Václav Havel’s PROTEST
Presented by Alliance for New Music-Theatre
Protest exposes a society that spies on its citizens and the thin line between acquiescence and culpability, between comedy and creepy terror.
Upcoming performances of Protest at
Florida International University in Miami
Friday December 7, 2018.
The production is designed to acknowledge the courage and the camaraderie that conjoined in the original stagings, called “apartment performances.” Havel and other publicly banned artists found this radical solution as a way to share their works with their audiences as private living room performances. The performances were known for their intimacy, their sly in-jokes about notable Czech artists (including Havel himself taking on the role of Vaněk,) and their tongue-in-cheek pokes at the Soviet-controlled country. The play exposes life under a totalitarian regime and the thin line between acquiescence and culpability.
Susan Galbraith, Artistic Director of the Alliance, directs “Protest”. Andrew Valins returns to the role of Vaněk for his third production in The Havel Project. The production also features David Millstone, who performed the role of Father in Kafka’s Metamorphosis in the Alliance’s production both in D.C. and Prague.
Past Performances of Protest
As part of Václav Havel’s 80th anniversary year, Alliance presented a “Vaněk” play Protest, that exposes a society that spies on its citizens and the thin line between acquiescence and culpability, between comedy and creepy terror.
From May 26 to June 3, 2107 we performed Havel’s Protest at the Prague Fringe Festival in the Czech Republic in a new venue.
Alliance for New Music-Theatre went underground – literally. From May 10 -21, 2017, in the Dupont Underground Alliance offered 16 performances of a work whose origins were also “underground.”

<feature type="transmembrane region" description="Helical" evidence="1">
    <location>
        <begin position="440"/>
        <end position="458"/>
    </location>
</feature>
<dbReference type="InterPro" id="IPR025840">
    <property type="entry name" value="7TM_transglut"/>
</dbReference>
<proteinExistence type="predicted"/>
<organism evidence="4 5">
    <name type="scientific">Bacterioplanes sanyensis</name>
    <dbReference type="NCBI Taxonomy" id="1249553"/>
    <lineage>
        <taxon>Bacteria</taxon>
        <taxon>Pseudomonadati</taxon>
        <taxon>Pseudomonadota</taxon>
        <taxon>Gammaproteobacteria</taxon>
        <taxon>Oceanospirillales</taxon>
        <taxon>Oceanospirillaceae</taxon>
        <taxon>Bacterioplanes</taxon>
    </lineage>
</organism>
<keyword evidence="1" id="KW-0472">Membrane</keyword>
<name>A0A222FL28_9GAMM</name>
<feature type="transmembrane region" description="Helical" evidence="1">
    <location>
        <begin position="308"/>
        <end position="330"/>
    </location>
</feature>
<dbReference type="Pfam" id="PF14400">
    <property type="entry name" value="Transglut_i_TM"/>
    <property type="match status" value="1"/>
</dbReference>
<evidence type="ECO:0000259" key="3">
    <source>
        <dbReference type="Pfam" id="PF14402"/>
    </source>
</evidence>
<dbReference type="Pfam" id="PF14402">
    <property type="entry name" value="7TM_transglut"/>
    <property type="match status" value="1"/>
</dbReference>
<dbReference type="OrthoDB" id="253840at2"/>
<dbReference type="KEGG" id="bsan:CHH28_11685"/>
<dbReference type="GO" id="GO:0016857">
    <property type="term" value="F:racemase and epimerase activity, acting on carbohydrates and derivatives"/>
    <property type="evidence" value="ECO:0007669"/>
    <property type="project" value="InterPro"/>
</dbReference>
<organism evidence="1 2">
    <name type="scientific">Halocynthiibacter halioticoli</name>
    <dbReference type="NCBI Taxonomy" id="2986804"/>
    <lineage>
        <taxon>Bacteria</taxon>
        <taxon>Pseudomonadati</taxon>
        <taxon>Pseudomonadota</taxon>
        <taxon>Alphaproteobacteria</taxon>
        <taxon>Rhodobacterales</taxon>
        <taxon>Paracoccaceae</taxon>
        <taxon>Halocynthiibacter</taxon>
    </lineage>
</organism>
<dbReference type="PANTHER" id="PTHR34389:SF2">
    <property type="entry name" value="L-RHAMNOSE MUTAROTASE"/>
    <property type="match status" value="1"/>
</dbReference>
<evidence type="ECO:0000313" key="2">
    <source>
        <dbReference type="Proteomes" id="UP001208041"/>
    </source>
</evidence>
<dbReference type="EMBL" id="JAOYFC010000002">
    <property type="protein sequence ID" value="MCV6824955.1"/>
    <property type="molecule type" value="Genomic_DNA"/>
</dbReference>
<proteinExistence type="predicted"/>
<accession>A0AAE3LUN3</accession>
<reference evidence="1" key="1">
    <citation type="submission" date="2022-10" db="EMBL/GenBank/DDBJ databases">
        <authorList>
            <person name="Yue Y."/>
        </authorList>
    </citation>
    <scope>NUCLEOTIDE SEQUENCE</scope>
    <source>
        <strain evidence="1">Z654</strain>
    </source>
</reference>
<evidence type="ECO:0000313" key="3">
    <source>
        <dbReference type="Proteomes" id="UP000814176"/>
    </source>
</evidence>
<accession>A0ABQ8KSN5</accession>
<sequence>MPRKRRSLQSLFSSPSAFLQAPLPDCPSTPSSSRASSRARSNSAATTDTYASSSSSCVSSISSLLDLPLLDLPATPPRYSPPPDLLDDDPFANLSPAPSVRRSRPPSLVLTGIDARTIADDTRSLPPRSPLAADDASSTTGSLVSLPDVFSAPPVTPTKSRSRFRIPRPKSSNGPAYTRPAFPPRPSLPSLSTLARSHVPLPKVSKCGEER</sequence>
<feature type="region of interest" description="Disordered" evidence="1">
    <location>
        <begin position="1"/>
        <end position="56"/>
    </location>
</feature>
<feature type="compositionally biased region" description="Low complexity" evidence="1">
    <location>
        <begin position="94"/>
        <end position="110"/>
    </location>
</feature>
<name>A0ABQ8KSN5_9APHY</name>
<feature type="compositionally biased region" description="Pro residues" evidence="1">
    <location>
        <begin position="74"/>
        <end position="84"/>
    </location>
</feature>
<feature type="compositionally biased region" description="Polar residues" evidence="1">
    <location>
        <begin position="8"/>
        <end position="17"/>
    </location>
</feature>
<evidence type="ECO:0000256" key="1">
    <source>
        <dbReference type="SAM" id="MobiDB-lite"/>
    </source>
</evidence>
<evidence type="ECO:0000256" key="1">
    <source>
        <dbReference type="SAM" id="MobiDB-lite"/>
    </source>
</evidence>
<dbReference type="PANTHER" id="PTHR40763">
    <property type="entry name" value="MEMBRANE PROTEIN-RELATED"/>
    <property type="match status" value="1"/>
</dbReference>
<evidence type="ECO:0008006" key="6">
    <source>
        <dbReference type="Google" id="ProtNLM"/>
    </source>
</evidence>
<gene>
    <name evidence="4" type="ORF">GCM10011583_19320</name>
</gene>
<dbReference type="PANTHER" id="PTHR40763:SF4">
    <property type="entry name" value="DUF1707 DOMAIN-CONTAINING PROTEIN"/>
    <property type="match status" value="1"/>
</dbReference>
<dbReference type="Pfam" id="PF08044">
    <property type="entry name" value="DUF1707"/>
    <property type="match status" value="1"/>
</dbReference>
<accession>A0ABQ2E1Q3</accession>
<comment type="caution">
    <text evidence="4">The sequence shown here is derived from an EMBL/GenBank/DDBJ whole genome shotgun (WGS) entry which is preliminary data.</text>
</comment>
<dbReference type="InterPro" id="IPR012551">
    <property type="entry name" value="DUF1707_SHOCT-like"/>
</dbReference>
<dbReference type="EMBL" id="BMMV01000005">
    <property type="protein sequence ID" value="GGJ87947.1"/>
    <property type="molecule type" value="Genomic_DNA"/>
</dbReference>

September 25-29, 2016 Alliance for New Music-Theatre mounted four sold-out “apartment performances” of Vaclav Havel’s play Protest in three different venues and in two cities (Washington D.C. and New York City.) The first was by special invitation of Ambassador Petr Gandalovič and held at the Ambassador’s residence for invited guests, including Dagmar Havlová, Havel’s widow, and the Speaker of the Chamber of Deputies of the Czech Parliament, Jan Hamáček, with his special delegation. Performances the following two nights were by special invitation of Robert Enholm at The Woodrow Wilson House. Finally, the company hightailed it to New York City to be part of the three-day celebration announced by Mayor De Blasio to celebrate Havel’s 80th birthday. The show was performed in the unique Gallery Space at the Czech Center.
The response of audience members afterwards demonstrated how powerful Havel’s play is — across time and how it spoke up slyly in protest to the totalitarian regime. With his incisive hits against the undermining of the individual by such a system, his understanding of human psychology, his courage to expose his own weakness in the alter-ego of his character, Vaněk, and most especially his impish wit, Havel makes us wince but also laugh. The work carries within it a spirit of universality as it probes into the importance of individual conscience and choice.
September 25th – Performance at the Czech Ambassador’s Residence